The Grand

January 28, 2012 5 Min Read

Review by: Fusion3600

Plot: What’s it about?

The Grand is the ultimate tournament in the world of indoor poker, with a ten million dollar prize to a single winner. That kind of cash attracts the best of the best, which means that to win The Grand, you have to beat the world’s elite and eccentric poker players one after another. This year’s field boasts an impressive field of players, from brother & sister card sharks Lainie (Cheryl Hines) and Larry (David Cross) Scwartzman to the eerie & ice cold German (Werner Herzog) to human computer Harold Melvin (Chris Parnell) to poker legend Deuce Fairbanks (Dennis Farina), plus countless other professionals, internet standouts, and folks just looking to share a table with the best. But the talk of the tournament is Jack Faro (Woody Harrelson), who is battling to save his casino, but as good as he is, can he overcome this stacked field at The Grand.

As soon as I learned Zak Penn had directed a new film, I couldn’t wait to check out The Grand. I loved Incident at Loch Ness and I hoped Penn’s follow up could maintain that level of entertainment. As it turned out, The Grand isn’t in the same class as Incident, but it is a decent movie. The humor is inconsistent and misses a lot more than it should, but there are still some good laughs and fun to watch performances. The cast here is rather imposing, with a lineup that includes both impressive leads and cameo roles, so the star power is good. But The Grand just never finds its groove, so it tends to run off kilter, with some effective scenes and others that just fall flat. I did enjoy the movie and I am glad I checked out, but it just wasn’t the home run I expected. Even so, it has memorable scenes and if nothing else, should be seen for Gabe Kaplan’s hilarious moments. The Grand is no comedy masterpiece, but it is fun and is well worth a rental.

Video: How does it look?

The Grand is presented in 1.78:1 anamorphic widescreen. This is a rock solid transfer, with no issues to mention, but at the same time, it never hits the visual depth seen in elite level presentations. The vibrant Las Vegas landscape looks as bright and bold as you’d expect, as colors shine and stream across the screen. I didn’t see any contrast issues either, as black levels are well balanced and never waver. The detail shown is solid, but does have a soft presence in a number of scenes. That kind of fits in with the tone of the movie however, so no worries. Good work from Anchor Bay on this one.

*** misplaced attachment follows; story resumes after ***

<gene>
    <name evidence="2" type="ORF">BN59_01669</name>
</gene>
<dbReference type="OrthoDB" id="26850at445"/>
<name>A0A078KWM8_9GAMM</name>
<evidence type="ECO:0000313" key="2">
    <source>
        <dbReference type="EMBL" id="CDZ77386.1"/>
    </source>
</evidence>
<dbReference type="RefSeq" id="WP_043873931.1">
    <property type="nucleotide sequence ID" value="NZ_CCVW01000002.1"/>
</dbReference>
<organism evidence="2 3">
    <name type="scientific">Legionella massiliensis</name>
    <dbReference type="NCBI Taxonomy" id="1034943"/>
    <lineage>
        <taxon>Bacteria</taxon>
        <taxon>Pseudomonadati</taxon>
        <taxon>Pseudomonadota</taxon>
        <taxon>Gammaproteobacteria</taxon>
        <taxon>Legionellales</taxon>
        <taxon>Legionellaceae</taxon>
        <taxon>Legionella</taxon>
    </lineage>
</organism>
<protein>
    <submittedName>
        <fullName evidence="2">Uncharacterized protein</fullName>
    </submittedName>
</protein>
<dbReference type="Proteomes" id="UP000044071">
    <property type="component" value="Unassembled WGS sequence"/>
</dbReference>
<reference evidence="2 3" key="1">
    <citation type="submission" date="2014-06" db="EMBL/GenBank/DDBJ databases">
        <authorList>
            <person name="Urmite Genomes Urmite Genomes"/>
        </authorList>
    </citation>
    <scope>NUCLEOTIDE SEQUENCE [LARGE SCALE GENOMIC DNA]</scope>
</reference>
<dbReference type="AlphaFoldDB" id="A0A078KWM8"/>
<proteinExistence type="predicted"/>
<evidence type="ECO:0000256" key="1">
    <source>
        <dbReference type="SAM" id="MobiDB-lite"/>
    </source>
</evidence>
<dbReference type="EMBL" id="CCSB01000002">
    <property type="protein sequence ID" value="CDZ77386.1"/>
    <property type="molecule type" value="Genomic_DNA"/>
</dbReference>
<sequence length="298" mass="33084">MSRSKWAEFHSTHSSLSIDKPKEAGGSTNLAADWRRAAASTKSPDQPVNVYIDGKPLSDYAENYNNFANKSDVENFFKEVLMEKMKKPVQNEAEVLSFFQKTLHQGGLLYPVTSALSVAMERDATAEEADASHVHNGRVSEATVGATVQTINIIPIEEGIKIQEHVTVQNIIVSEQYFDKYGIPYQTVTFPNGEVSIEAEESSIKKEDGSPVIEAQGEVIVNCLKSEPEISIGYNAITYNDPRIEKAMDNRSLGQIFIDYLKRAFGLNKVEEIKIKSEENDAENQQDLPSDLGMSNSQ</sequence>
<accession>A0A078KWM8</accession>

Audio: How does it sound?

This Dolby Digital 5.1 option is good, but the material has basic audio demands, so don’t expect much. This movie is driven by dialogue, so there isn’t much call for power or presence. Especially given the intended documentary feel, so the audio sound live and as it happens. The music is the exception, as it is mixed in with a higher volume than the other elements, which causes some problems hearing all the lines. This is never a massive concern, but it does distract the viewer at times. Overall though, a decent audio presentation. This disc also includes a 2.0 surround option.

Supplements: What are the extras?

An audio commentary track is up first, as director Zak Penn, writer Matt Bierman, and actor Michael Karnow sit down to talk about The Grand. The track is a fun one, but it often veers off target, so expect numerous off topic discussions. Still a decent track however, one that fans will want to give a spin. You can also listen to scene specific comments from stars Ray Romano, Cheryl Hines, and Woody Harrelson, who share their memories of the production. This disc also includes player profiles, alternate endings, and some deleted scenes.

Disc Scores